You feel puny and small at the size of it all
And you wonder, ‘what part can I play?’
After looking at the Lachlan River on that trip I wrote this.
The Lachlan runs west to the plain
It resembles a sewer or drain
With it’s banks torn apart
By the European carp,
Will we see it run pristine again?
This was written after seeing the deeply incised Lachlan looking quite forlorn, full of dead trees, and wondering whether the exchange from diversity to the simplified landscapes of cotton fields and nut trees was, after all, a worthwhile trade. I recalled hearing Lance Parker from Hillston, saying that when he was a boy the Lachlan at Hillston was ‘as clear as gin, you could see the aquatic grass beds and see the native fish’. Lance was a school teacher and he was a son of the Lachlan river, he loved it and set about trying to breed native fish. He cracked the secret of the trigger for spawning. A rising river and increasing water temperature. No-one had discovered this before and Lance began breeding his native fish and stocking the river with them. The European carp was well established in the Lachlan and Murrumbidgee rivers and with their sucking mouth and habit of eating the grass beds on the river floors, they changed the habitat that suited the native fish. Lance had a vision that if you kept up a program of restocking the rivers each year with native fish, they would eat many of the carp fingerlings and eventually the old carp would reach the age at which they could no longer breed and the balance would be swung back to the native fish. Like many a good idea, Lance’s vision for the Lachlan was not acted upon.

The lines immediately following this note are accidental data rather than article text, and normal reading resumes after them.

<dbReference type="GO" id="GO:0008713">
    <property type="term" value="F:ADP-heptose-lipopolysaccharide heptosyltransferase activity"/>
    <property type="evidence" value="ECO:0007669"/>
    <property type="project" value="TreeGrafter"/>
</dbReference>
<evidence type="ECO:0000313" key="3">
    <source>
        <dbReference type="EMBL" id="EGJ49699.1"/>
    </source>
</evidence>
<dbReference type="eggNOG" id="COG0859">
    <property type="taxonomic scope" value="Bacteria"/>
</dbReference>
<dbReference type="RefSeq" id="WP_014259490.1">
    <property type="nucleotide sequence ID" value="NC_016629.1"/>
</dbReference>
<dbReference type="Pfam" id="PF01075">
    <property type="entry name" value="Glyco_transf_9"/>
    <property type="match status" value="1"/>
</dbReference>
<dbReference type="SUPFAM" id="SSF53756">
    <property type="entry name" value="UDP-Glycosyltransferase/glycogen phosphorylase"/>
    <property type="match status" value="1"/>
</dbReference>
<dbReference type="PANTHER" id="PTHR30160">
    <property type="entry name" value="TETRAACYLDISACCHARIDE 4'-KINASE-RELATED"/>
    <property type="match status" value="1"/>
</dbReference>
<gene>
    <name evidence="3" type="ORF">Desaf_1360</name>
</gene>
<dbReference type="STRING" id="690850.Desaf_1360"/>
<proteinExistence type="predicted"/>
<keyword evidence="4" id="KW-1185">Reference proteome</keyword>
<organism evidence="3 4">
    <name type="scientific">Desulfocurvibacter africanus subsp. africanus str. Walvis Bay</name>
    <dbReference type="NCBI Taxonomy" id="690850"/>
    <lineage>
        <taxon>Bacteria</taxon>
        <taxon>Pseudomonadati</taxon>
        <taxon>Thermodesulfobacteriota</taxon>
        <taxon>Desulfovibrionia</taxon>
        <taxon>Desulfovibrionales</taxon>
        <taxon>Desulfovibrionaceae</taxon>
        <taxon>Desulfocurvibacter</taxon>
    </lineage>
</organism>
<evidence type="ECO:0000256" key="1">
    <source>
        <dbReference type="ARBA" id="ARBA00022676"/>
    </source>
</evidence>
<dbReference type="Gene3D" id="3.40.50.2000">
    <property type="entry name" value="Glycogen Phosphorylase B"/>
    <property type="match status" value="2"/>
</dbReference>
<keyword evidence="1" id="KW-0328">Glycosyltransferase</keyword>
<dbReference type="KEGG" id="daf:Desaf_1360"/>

The Lachlan has many structures across its fourteen hundred kilometres length. Large dams impede the progress of native fish, both up and down the river, thus altering forever the natural breeding cycles. Weirs have the same effect, and so at great cost several fish ladders have been built to allow the native fish access once more. Some clever research showed that the carp could be separated from the native fish due to the greater jumping activity of the natives when they came across the barrier at the top the fish ladder. The carp are effectively ‘drafted’ into a wire cage where they are harvested for fertiliser.